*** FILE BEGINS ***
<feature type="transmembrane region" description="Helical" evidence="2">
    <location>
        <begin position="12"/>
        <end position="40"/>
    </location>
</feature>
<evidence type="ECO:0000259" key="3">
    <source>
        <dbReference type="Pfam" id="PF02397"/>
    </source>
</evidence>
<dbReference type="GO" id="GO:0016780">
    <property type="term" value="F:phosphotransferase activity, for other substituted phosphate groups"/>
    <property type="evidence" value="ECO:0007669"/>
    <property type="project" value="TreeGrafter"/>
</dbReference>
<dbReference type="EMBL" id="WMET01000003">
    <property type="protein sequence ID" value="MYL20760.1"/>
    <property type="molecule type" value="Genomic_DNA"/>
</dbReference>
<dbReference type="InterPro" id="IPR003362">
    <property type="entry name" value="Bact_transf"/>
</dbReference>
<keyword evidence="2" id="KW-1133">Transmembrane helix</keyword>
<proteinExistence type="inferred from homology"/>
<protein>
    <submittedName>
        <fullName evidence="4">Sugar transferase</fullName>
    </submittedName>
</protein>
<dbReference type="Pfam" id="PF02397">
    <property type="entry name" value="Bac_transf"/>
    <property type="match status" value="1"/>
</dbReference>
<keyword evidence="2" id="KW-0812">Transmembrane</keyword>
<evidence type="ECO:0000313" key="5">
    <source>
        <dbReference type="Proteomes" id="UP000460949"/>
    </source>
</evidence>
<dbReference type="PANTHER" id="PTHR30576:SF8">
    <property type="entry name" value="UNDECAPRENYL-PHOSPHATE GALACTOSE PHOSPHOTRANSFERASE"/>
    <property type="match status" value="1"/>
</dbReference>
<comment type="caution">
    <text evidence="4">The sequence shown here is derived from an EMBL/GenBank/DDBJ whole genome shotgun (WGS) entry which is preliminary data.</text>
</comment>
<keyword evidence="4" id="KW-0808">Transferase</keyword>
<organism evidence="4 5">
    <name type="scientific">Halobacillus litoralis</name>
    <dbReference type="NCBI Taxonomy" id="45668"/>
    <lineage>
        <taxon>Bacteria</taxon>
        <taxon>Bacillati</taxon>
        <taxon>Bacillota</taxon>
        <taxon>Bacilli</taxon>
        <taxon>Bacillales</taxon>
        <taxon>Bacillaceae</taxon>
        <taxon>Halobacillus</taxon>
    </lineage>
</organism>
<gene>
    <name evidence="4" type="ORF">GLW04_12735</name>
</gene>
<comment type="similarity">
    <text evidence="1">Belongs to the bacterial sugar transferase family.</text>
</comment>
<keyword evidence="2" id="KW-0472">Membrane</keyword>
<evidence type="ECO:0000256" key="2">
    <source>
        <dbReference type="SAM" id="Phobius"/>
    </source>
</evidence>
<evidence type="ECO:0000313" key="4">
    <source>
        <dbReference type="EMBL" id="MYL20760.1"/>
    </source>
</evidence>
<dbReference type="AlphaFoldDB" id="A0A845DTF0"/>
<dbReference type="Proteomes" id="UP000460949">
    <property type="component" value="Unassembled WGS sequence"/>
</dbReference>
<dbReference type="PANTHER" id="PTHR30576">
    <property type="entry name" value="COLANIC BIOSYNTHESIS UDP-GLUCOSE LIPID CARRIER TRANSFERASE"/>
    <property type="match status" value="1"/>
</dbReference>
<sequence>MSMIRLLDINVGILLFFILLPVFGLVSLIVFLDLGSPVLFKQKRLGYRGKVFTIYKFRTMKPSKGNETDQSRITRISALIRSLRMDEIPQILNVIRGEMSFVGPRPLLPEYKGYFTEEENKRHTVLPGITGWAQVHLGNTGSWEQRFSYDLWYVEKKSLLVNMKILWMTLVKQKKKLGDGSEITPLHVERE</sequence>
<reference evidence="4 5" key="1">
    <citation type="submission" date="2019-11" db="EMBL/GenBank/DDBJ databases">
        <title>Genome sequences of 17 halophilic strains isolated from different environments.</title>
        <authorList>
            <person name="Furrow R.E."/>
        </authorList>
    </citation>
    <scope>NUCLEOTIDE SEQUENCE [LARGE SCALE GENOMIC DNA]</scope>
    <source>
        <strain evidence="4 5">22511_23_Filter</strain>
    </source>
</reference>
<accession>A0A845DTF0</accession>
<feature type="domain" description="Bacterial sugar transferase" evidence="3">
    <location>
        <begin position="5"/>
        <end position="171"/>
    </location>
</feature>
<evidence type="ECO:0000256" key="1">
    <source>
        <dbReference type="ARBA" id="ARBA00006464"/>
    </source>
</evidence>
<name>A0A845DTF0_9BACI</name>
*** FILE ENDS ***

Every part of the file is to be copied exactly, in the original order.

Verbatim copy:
<feature type="transmembrane region" description="Helical" evidence="2">
    <location>
        <begin position="12"/>
        <end position="40"/>
    </location>
</feature>
<evidence type="ECO:0000259" key="3">
    <source>
        <dbReference type="Pfam" id="PF02397"/>
    </source>
</evidence>
<dbReference type="GO" id="GO:0016780">
    <property type="term" value="F:phosphotransferase activity, for other substituted phosphate groups"/>
    <property type="evidence" value="ECO:0007669"/>
    <property type="project" value="TreeGrafter"/>
</dbReference>
<dbReference type="EMBL" id="WMET01000003">
    <property type="protein sequence ID" value="MYL20760.1"/>
    <property type="molecule type" value="Genomic_DNA"/>
</dbReference>
<dbReference type="InterPro" id="IPR003362">
    <property type="entry name" value="Bact_transf"/>
</dbReference>
<keyword evidence="2" id="KW-1133">Transmembrane helix</keyword>
<proteinExistence type="inferred from homology"/>
<protein>
    <submittedName>
        <fullName evidence="4">Sugar transferase</fullName>
    </submittedName>
</protein>
<dbReference type="Pfam" id="PF02397">
    <property type="entry name" value="Bac_transf"/>
    <property type="match status" value="1"/>
</dbReference>
<keyword evidence="2" id="KW-0812">Transmembrane</keyword>
<evidence type="ECO:0000313" key="5">
    <source>
        <dbReference type="Proteomes" id="UP000460949"/>
    </source>
</evidence>
<dbReference type="PANTHER" id="PTHR30576:SF8">
    <property type="entry name" value="UNDECAPRENYL-PHOSPHATE GALACTOSE PHOSPHOTRANSFERASE"/>
    <property type="match status" value="1"/>
</dbReference>
<comment type="caution">
    <text evidence="4">The sequence shown here is derived from an EMBL/GenBank/DDBJ whole genome shotgun (WGS) entry which is preliminary data.</text>
</comment>
<keyword evidence="4" id="KW-0808">Transferase</keyword>
<organism evidence="4 5">
    <name type="scientific">Halobacillus litoralis</name>
    <dbReference type="NCBI Taxonomy" id="45668"/>
    <lineage>
        <taxon>Bacteria</taxon>
        <taxon>Bacillati</taxon>
        <taxon>Bacillota</taxon>
        <taxon>Bacilli</taxon>
        <taxon>Bacillales</taxon>
        <taxon>Bacillaceae</taxon>
        <taxon>Halobacillus</taxon>
    </lineage>
</organism>
<gene>
    <name evidence="4" type="ORF">GLW04_12735</name>
</gene>
<comment type="similarity">
    <text evidence="1">Belongs to the bacterial sugar transferase family.</text>
</comment>
<keyword evidence="2" id="KW-0472">Membrane</keyword>
<evidence type="ECO:0000256" key="2">
    <source>
        <dbReference type="SAM" id="Phobius"/>
    </source>
</evidence>
<evidence type="ECO:0000313" key="4">
    <source>
        <dbReference type="EMBL" id="MYL20760.1"/>
    </source>
</evidence>
<dbReference type="AlphaFoldDB" id="A0A845DTF0"/>
<dbReference type="Proteomes" id="UP000460949">
    <property type="component" value="Unassembled WGS sequence"/>
</dbReference>
<dbReference type="PANTHER" id="PTHR30576">
    <property type="entry name" value="COLANIC BIOSYNTHESIS UDP-GLUCOSE LIPID CARRIER TRANSFERASE"/>
    <property type="match status" value="1"/>
</dbReference>
<sequence>MSMIRLLDINVGILLFFILLPVFGLVSLIVFLDLGSPVLFKQKRLGYRGKVFTIYKFRTMKPSKGNETDQSRITRISALIRSLRMDEIPQILNVIRGEMSFVGPRPLLPEYKGYFTEEENKRHTVLPGITGWAQVHLGNTGSWEQRFSYDLWYVEKKSLLVNMKILWMTLVKQKKKLGDGSEITPLHVERE</sequence>
<reference evidence="4 5" key="1">
    <citation type="submission" date="2019-11" db="EMBL/GenBank/DDBJ databases">
        <title>Genome sequences of 17 halophilic strains isolated from different environments.</title>
        <authorList>
            <person name="Furrow R.E."/>
        </authorList>
    </citation>
    <scope>NUCLEOTIDE SEQUENCE [LARGE SCALE GENOMIC DNA]</scope>
    <source>
        <strain evidence="4 5">22511_23_Filter</strain>
    </source>
</reference>
<accession>A0A845DTF0</accession>
<feature type="domain" description="Bacterial sugar transferase" evidence="3">
    <location>
        <begin position="5"/>
        <end position="171"/>
    </location>
</feature>
<evidence type="ECO:0000256" key="1">
    <source>
        <dbReference type="ARBA" id="ARBA00006464"/>
    </source>
</evidence>
<name>A0A845DTF0_9BACI</name>